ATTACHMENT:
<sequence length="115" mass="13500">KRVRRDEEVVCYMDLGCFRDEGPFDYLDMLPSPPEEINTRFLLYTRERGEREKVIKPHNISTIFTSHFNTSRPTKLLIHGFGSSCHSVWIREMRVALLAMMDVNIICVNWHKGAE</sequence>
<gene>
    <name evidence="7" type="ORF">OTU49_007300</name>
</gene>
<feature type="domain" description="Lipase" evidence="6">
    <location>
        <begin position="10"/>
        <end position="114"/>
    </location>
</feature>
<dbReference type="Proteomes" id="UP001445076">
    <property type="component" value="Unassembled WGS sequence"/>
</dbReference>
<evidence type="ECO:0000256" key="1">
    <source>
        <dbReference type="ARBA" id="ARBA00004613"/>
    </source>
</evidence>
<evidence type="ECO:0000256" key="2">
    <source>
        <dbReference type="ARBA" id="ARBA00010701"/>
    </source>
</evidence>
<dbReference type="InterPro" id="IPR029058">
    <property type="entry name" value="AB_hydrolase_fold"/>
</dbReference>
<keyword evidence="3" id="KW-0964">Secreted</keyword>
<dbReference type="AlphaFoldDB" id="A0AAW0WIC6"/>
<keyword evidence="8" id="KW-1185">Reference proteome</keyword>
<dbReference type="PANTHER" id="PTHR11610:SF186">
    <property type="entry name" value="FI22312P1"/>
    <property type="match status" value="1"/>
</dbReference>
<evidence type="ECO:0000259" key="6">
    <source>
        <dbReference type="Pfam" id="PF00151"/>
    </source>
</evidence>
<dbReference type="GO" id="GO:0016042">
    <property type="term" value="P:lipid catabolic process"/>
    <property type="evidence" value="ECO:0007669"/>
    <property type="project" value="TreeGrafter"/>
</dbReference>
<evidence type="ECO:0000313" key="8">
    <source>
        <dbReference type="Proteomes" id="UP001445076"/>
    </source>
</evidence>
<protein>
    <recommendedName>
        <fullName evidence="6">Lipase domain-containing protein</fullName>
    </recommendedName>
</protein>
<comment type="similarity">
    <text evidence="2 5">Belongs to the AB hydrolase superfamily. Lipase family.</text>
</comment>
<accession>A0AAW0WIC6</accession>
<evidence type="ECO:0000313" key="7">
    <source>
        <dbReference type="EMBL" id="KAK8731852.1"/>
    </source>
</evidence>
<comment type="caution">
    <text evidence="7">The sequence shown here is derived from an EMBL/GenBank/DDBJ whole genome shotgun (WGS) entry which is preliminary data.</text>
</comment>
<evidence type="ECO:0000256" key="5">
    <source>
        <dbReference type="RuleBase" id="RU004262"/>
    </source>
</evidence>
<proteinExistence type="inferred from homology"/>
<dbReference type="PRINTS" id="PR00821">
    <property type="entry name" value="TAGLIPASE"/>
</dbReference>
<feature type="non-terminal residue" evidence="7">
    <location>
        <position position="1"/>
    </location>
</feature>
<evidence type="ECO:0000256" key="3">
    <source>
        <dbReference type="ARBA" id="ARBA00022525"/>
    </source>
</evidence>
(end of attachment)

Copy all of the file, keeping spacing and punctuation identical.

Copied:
<sequence length="115" mass="13500">KRVRRDEEVVCYMDLGCFRDEGPFDYLDMLPSPPEEINTRFLLYTRERGEREKVIKPHNISTIFTSHFNTSRPTKLLIHGFGSSCHSVWIREMRVALLAMMDVNIICVNWHKGAE</sequence>
<gene>
    <name evidence="7" type="ORF">OTU49_007300</name>
</gene>
<feature type="domain" description="Lipase" evidence="6">
    <location>
        <begin position="10"/>
        <end position="114"/>
    </location>
</feature>
<dbReference type="Proteomes" id="UP001445076">
    <property type="component" value="Unassembled WGS sequence"/>
</dbReference>
<evidence type="ECO:0000256" key="1">
    <source>
        <dbReference type="ARBA" id="ARBA00004613"/>
    </source>
</evidence>
<evidence type="ECO:0000256" key="2">
    <source>
        <dbReference type="ARBA" id="ARBA00010701"/>
    </source>
</evidence>
<dbReference type="InterPro" id="IPR029058">
    <property type="entry name" value="AB_hydrolase_fold"/>
</dbReference>
<keyword evidence="3" id="KW-0964">Secreted</keyword>
<dbReference type="AlphaFoldDB" id="A0AAW0WIC6"/>
<keyword evidence="8" id="KW-1185">Reference proteome</keyword>
<dbReference type="PANTHER" id="PTHR11610:SF186">
    <property type="entry name" value="FI22312P1"/>
    <property type="match status" value="1"/>
</dbReference>
<evidence type="ECO:0000259" key="6">
    <source>
        <dbReference type="Pfam" id="PF00151"/>
    </source>
</evidence>
<dbReference type="GO" id="GO:0016042">
    <property type="term" value="P:lipid catabolic process"/>
    <property type="evidence" value="ECO:0007669"/>
    <property type="project" value="TreeGrafter"/>
</dbReference>
<evidence type="ECO:0000313" key="8">
    <source>
        <dbReference type="Proteomes" id="UP001445076"/>
    </source>
</evidence>
<protein>
    <recommendedName>
        <fullName evidence="6">Lipase domain-containing protein</fullName>
    </recommendedName>
</protein>
<comment type="similarity">
    <text evidence="2 5">Belongs to the AB hydrolase superfamily. Lipase family.</text>
</comment>
<accession>A0AAW0WIC6</accession>
<evidence type="ECO:0000313" key="7">
    <source>
        <dbReference type="EMBL" id="KAK8731852.1"/>
    </source>
</evidence>
<comment type="caution">
    <text evidence="7">The sequence shown here is derived from an EMBL/GenBank/DDBJ whole genome shotgun (WGS) entry which is preliminary data.</text>
</comment>
<evidence type="ECO:0000256" key="5">
    <source>
        <dbReference type="RuleBase" id="RU004262"/>
    </source>
</evidence>
<proteinExistence type="inferred from homology"/>
<dbReference type="PRINTS" id="PR00821">
    <property type="entry name" value="TAGLIPASE"/>
</dbReference>
<feature type="non-terminal residue" evidence="7">
    <location>
        <position position="1"/>
    </location>
</feature>
<evidence type="ECO:0000256" key="3">
    <source>
        <dbReference type="ARBA" id="ARBA00022525"/>
    </source>
</evidence>